Let’s get it out of the way—you never get a second chance to make a first impression. OK, got it. But GoDaddy has used its tongue-in-cheek, self-aware, a-little-bit-naughty marketing approach to generate a bazillion impressions using boobs and behinds as a principal part of their content. And whether you’re grinning or yawning or getting a bad taste in your mouth thinking about it, the GoDaddy brand has been working and helping to grow the company. In 2011, two private equity firms bought 65 percent of the company, reportedly for $2.25 billion.
Now it appears they want to turn in their tube tops for a sensible blouse.
The somewhat notorious brand that provides domain name registration and website hosting services, announced a new ad campaign early this month that begins to distance them from years of T&A marketing toward a new image of providing critical help for small businesses of all types. New TV spots use Jean-Claude Van Damme as a spokesperson. The spots still retain an irreverent sense of humor, but are a deliberate attempt to mix in a dose of business smarts. “Whatever we’ve lost in ‘sexy’ we hope we’ve gained in smart and substantial,” Greg DiNoto, chief creative officer at Deutsch New York, the ad agency that created the new campaign said in a recent “New York Times” article.
You may recall a GoDaddy Super Bowl spot this year where a very glamorous Israeli supermodel planted a big, extended kiss on a very nerdy looking GoDaddy “technician.” This spot was part of the same evolution that GoDaddy is attempting to accomplish where they transition from racy to more business-like.
It would seem that, somewhere along the line, GoDaddy has come to a realization or two. One could be that there are a large number of women (and some men) who are offended by the content of their advertising to date. Could the other one be that women are a pretty big demographic and many of them are small business owners? Hey, wait a minute!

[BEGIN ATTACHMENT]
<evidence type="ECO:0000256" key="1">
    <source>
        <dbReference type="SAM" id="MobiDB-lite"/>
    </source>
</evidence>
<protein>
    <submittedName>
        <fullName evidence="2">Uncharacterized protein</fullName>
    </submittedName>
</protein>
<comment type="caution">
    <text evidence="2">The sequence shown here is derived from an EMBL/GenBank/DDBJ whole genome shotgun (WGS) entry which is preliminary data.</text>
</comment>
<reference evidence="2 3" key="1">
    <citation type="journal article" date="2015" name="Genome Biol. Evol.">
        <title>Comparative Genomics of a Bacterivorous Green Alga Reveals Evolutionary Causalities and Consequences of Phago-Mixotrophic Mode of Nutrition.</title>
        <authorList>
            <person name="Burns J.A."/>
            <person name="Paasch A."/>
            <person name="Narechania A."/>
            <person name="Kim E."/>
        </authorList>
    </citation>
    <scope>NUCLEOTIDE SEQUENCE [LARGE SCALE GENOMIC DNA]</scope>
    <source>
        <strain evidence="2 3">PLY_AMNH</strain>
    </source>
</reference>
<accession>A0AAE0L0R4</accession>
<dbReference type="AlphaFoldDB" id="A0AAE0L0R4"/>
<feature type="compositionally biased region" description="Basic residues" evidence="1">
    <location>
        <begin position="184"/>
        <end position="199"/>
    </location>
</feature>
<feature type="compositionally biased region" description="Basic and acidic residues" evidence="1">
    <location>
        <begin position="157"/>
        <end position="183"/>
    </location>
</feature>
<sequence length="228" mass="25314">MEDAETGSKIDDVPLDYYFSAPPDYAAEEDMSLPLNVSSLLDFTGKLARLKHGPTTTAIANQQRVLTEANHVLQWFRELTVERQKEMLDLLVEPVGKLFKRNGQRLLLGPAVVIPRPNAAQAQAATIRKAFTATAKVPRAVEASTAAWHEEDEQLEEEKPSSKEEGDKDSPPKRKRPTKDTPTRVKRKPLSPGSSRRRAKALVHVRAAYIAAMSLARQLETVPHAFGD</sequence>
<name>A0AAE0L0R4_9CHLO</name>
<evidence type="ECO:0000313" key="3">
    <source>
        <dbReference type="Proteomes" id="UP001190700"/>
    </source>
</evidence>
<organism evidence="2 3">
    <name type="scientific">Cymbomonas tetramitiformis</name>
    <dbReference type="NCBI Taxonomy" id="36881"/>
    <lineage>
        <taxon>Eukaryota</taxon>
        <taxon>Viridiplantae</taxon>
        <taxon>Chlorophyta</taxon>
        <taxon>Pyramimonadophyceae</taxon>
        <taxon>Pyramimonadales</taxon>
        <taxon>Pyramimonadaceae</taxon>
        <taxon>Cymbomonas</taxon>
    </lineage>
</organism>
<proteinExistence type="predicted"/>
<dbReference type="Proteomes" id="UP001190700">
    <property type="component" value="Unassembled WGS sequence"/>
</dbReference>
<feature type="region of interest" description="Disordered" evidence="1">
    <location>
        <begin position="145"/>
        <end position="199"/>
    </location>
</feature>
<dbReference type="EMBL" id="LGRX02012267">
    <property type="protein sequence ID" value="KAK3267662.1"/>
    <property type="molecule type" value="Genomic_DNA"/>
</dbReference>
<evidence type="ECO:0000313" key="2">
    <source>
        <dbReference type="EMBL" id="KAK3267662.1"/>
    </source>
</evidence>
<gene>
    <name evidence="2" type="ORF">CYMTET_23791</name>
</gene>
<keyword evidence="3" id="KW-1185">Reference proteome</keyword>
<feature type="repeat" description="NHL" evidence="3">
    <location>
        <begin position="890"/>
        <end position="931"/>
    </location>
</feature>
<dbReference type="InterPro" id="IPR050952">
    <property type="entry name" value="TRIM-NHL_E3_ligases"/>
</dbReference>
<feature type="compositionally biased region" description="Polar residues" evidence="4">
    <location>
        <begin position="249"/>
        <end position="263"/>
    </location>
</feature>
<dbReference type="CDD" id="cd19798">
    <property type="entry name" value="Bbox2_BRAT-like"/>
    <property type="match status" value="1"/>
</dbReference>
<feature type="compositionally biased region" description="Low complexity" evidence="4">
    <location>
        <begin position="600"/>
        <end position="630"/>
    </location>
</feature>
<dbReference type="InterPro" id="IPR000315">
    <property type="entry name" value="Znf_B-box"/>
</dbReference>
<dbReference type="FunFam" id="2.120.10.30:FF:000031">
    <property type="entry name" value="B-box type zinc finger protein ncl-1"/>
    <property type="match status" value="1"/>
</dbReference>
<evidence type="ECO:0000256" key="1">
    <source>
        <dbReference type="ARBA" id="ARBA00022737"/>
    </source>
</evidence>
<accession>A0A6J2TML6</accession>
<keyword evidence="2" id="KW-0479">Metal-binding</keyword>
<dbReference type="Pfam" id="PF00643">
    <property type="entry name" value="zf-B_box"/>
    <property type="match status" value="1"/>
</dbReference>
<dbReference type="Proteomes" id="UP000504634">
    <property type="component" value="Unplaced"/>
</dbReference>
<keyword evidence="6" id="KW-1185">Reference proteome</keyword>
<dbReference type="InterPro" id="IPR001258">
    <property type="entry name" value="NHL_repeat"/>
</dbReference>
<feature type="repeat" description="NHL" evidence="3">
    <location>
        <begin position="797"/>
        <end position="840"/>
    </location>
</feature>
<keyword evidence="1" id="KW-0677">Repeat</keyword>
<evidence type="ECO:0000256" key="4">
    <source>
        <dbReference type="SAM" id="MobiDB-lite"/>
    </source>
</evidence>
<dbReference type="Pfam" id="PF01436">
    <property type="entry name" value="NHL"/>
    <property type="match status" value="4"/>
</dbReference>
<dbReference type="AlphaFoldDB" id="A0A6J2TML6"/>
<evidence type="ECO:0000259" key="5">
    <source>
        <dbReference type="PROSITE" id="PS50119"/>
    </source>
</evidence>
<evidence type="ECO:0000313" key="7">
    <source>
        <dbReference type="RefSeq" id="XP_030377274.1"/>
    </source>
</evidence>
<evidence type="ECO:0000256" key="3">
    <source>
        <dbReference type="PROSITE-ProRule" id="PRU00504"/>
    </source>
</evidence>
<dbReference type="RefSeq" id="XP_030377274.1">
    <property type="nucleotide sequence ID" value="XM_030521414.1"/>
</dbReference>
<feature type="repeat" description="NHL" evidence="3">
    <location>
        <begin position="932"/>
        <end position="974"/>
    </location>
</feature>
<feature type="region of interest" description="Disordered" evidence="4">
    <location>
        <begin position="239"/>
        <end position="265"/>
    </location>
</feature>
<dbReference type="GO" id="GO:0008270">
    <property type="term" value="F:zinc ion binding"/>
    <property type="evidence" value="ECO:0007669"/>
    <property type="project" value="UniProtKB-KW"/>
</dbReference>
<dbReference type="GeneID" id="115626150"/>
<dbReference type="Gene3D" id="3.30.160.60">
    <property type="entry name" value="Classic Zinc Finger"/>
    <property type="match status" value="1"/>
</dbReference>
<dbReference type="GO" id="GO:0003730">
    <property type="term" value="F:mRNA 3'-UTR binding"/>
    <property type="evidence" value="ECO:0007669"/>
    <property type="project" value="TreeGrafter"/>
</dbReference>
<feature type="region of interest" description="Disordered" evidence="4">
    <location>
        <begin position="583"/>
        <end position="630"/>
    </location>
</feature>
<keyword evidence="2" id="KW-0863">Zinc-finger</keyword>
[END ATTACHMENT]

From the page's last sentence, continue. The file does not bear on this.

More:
So the new GoDaddy campaign introduces a more business-driven message and uses the slogan, “It’s go time. GoDaddy.” Sort of a “Just do it” for Web hosting. But if history is an indication, GoDaddy will have a long way to go to escape their original brand image.
It’s not like they been muddling along as a niche product with barely any brand awareness. Years ago there was a failing cigarette brand aimed at women and using the slogan “Mild as May.” The brand decided to target men instead and eventually focused on the American cowboy as the core of its brand concept. The Marlboro Man became one of the most successful campaigns of all time, but it rose from the safety obscurity. GoDaddy has been splashing its borrowed interest brand all over major sports and other media to the tune of $20-40 million per year for the last decade.
In fact, I would go so far as to say that GoDaddy could have won an award in the Highest-brand-recognition-without-knowing-what-the-heck-they’re-selling category.
The one saving grace of the original GoDaddy brand concept could be the self-awareness I mentioned earlier. There has always been a wink and a nudge associated with their over-the-top approach to getting attention for help with your URL. It’s the same ironic approach that Old Spice has successfully created with the shirtless “Man Your Man Could Smell Like,” played with straight-faced delight by ex-NFL player Isaiah Mustafa. Both campaigns have an amusing “We know you know what we’re doing here” quality to them. To a large extent, they effectively mock the sex-sells genre, while benefiting from it at the same time.
Which is very clever. But GoDaddy will soon see if it is also very sticky. Brands strive to gain a unique foothold in the brains of their prospects and customers. Because we’re keeping 99 percent of our brand impressions in our heads, there isn’t a lot of room in there for detailed perceptions. Until now, GoDaddy has carved out a spot in many people’s minds as irreverent, funny, and sexy, but has left the real benefit to be discovered later. As Mr. DiNoto noted above, GoDaddy can hope to replace sexy with substantial, but they have a long way to go to help us forget a decade of trading on a different kind of attention.
As published in the Central Penn Business Journal.